Report No. 59
2.34. Legal proceedings ought not to be necessary.-
We are in favour of the first proposal2. In our view, it should not be a condition precedent to the applicability of the beneficial provision in the section that there must have been actual legal proceedings resulting in a decree. Certain serious anomalies have resulted from the present position. It may be noted that section 16 is an adaptation of section 9 of the (English) Matrimonial Causes Act, 1950. In making the adaptation, however, it seems to have been overlooked that the English section was concerned solely with decrees of nullity passed with respect to voidable marriages, and had nothing to do with void marriages.
As a matter of fact, at the date of the Matrimonial Causes Act, 1950, children of void marriages were, in England, not yet regarded as legitimate issue in any circumstances3. So far as voidable marriages are concerned, the children of such marriages should be treated as legitimate issues so long as the marriage is not avoided. But there was a doubt in this regard at common law. Hence the need for making them legitimate (notwithstanding a decree of nullity) by an express provision in the English Statute.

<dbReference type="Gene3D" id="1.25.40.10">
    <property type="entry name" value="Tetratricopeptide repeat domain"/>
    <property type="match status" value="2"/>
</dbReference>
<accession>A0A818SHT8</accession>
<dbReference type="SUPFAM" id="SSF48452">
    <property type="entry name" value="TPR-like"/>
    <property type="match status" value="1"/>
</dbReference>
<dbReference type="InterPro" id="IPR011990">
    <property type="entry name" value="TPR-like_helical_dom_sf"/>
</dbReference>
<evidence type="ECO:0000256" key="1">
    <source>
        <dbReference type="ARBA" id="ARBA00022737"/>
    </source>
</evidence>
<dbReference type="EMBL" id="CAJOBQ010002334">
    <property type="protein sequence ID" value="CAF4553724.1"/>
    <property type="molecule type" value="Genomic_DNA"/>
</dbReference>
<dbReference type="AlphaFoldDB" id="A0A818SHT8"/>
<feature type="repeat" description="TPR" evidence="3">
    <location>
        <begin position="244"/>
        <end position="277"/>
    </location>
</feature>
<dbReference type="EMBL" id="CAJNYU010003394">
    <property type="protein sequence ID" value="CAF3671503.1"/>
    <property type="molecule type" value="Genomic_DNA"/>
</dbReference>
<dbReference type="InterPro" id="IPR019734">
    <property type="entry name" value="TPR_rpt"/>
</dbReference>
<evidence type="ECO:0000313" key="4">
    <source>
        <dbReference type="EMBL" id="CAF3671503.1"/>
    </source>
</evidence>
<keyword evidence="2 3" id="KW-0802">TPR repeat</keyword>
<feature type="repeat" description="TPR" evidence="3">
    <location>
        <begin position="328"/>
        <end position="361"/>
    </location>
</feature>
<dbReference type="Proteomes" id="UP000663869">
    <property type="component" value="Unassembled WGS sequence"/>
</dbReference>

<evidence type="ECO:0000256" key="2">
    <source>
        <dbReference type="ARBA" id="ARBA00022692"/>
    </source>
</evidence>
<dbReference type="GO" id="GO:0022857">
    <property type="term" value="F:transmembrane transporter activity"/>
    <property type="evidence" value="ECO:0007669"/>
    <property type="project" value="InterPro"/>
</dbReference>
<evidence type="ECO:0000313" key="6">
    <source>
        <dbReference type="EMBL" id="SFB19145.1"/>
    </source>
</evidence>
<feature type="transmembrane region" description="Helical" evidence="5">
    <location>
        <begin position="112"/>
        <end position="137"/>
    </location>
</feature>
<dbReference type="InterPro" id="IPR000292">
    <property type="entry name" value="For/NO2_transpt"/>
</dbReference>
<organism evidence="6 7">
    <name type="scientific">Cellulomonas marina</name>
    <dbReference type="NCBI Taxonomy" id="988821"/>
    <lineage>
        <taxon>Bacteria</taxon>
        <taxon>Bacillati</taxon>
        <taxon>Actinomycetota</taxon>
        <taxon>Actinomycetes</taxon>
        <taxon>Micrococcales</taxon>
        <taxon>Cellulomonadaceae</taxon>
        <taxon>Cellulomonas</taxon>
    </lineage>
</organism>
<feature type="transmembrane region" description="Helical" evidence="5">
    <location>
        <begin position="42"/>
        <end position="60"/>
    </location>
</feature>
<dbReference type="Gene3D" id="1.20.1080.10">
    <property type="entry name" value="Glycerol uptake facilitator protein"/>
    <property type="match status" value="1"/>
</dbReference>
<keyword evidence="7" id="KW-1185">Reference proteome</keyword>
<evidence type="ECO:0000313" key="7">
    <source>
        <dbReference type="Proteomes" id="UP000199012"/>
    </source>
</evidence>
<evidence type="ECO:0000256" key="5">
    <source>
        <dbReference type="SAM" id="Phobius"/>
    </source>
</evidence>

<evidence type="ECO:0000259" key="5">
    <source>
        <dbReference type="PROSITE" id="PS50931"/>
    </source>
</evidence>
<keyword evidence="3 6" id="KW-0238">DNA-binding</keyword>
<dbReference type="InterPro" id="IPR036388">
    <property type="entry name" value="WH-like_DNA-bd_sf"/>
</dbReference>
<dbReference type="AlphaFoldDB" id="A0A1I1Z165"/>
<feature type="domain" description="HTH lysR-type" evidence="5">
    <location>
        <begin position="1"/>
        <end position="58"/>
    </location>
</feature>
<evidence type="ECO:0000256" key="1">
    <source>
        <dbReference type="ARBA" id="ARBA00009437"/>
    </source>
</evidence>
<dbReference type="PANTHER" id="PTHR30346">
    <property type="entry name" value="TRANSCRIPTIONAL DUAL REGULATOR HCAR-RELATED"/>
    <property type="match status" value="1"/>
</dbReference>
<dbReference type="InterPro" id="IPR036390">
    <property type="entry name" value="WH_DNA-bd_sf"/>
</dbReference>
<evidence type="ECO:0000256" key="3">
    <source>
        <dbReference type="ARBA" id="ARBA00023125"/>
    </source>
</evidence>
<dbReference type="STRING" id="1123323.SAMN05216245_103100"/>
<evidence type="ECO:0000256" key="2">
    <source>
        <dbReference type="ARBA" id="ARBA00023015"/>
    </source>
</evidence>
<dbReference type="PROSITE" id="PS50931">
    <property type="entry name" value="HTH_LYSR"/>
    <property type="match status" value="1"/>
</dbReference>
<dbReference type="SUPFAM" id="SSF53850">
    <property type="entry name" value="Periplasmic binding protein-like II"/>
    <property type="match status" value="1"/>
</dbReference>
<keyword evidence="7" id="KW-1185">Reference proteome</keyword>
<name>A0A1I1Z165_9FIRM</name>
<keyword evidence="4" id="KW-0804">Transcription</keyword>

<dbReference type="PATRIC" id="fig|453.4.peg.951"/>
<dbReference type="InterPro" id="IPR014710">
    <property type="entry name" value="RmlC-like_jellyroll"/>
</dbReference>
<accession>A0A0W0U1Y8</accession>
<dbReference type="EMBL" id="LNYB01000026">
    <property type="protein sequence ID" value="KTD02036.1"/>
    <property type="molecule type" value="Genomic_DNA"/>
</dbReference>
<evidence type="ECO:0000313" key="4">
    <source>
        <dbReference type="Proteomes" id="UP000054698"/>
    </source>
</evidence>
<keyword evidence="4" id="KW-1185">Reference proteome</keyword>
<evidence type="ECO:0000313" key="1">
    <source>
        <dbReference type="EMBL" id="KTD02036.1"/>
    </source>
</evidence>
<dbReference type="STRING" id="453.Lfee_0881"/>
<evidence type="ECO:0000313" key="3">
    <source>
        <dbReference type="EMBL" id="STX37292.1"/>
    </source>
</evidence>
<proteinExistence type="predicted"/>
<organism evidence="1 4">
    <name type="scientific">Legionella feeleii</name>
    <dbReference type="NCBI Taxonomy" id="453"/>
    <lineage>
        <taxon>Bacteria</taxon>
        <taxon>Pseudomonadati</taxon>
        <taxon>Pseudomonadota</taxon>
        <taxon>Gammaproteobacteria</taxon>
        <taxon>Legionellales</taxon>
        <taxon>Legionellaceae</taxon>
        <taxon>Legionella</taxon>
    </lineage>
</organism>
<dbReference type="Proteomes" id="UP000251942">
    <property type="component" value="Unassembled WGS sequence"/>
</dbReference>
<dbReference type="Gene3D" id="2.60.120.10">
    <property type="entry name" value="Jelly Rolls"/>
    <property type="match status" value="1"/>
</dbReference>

1. Para. 2.33, supra.
2. See, now section 2, Legitimacy Act, 1959.
2.35. In England, section 11, Matrimonial Causes Act, 1965, used to govern the legitimacy of children of voidable marriages after 1965. It was as follows:-
"11. Where a decree of nullity is granted in respect of a voidable marriage any child who would have been the legitimate child of the parties to the marriage if at the date of the decree it had been dissolved instead of being annulled shall be deemed to be their legitimate child1". Legitimacy of children of void marriage is governed by another provision2. Legitimation of children, by the subsequent marriage of their parents, is governed by a separate law3.
1. For present law see section 16, Matrimonial Causes Act, 1973.
2. Legitimacy Act, 1959, section 2.
3. See the Legitimacy Act, 1926, section 1, as amended by the Legitimacy Act, 1959, section 1.